5. Be able to motor plan the appropriate steps to raise your hand, ask the teacher the appropriate question, respond appropriately, get up, go to the appropriate space…and then a whole new sequence of events.
A black and white photo of a urinal in a bathroom, relevant to toileting.

Use Age-Appropriate Language

Preschoolers use the potty. Teenagers do not. If your 10-year-old still needs diapers or your 11-year-old still needs pull-ups, they don’t need to be doing baby talk, too. Or condescendingly baby-talked down to.

Avoid: potty, poo, peepee, little boys’ room, little girls’ room, piddle, wee wee, poopie, doo doo, etc.

Use instead: bathroom, restroom, urinate, use the bathroom, go to the bathroom, washroom, private time.

Toileting IEP Goals

First, yes, schools can add toilet training to an IEP. There is no “we don’t do that here.”

IDEA and case law have been very clear that IEPs are not just for academics.

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Functional skills are to be included in an IEP if a child lacks the skill(s).

IEP Goals for Independent Toileting

These are just some examples of IEP goals for toileting. As always, an IEP goal must meet the SMART goal criteria. Of course, these will vary based on the child’s skills or lack thereof.

You have to have a good foundation before moving on. As in, you cannot put a goal of “student will remain dry for X hours” if the child is not even communicating the need. I see a lot of IEPs with “staying dry” listed as the goal.

Of course that is the ultimate goal! But with many kids, you can’t just jump right to that.

  1. Student will sit on the toilet for X seconds every two hours without resistance.
  2. With X level of prompt, Student will
  3. Student will use (mode of communication) to request….
  4. Student will cooperate with specific toileting protocol….
  5. When Student is told “Let’s go to the bathroom,” he/she will….
  6. Student will void successfully on the toilet…
  7. When handed a pullup/key/PECS card/other item, the student will stand up and proceed to the restroom
  8. Independently recognizing the need to use the toilet.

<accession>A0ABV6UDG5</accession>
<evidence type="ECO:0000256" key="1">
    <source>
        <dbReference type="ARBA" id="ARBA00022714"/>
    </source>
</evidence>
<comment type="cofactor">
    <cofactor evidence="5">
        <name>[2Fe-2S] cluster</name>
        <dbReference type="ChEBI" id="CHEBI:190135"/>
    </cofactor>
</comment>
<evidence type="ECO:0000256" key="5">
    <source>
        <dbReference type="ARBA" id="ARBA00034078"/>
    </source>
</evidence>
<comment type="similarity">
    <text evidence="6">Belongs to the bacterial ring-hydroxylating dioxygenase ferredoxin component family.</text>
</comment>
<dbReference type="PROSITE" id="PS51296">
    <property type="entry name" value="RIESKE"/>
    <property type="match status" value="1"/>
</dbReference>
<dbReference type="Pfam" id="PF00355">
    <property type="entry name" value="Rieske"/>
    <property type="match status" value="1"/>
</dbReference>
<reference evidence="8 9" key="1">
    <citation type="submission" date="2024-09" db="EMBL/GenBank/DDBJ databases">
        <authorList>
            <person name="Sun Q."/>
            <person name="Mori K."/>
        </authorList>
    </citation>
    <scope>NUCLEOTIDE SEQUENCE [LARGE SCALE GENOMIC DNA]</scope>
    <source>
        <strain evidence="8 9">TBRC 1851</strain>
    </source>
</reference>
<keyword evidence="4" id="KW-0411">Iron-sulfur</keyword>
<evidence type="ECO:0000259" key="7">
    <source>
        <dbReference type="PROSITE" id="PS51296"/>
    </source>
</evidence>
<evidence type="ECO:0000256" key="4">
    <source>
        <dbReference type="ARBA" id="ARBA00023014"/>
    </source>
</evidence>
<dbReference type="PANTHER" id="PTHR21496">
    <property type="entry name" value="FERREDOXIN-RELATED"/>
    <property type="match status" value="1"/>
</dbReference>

9. Independently requesting assistance for toileting when necessary.
  10. Independently pulling down and pulling up pants or underwear.
  11. Independently using toilet paper and wiping appropriately.
  12. Independently flushing the toilet after use.
  13. Independently washing hands after toileting.
  14. Demonstrating appropriate toileting behaviors in a public restroom.
  15. Increasing the duration of time between toilet breaks.
  16. Independently adjusting clothing after toileting (e.g., zipping, buttoning).
  17. Independently using a public restroom stall and locking/unlocking the door.
  18. Independently managing clothing fasteners (e.g., snaps, belts) for toileting.
  19. Demonstrating understanding of bathroom hygiene (e.g., not touching the toilet bowl).
  20. Reducing accidents and improving overall toileting hygiene.
  21. Transferring toileting skills across different environments (home, school, community).
  22. Demonstrating independence in toileting routines during transitions (e.g., during recess or a class activity).
  23. Independently recognizing the need to use the toilet.
  24. Independently requesting assistance for toileting when necessary.
  25. Independently pulling down and pulling up pants or underwear.
  26. Independently using toilet paper and wiping appropriately.
  27. Independently flushing the toilet after use.
  28. Independently washing hands after toileting.
  29. Demonstrating appropriate toileting behaviors in a public restroom.
  30. Increasing the duration of time between toilet breaks.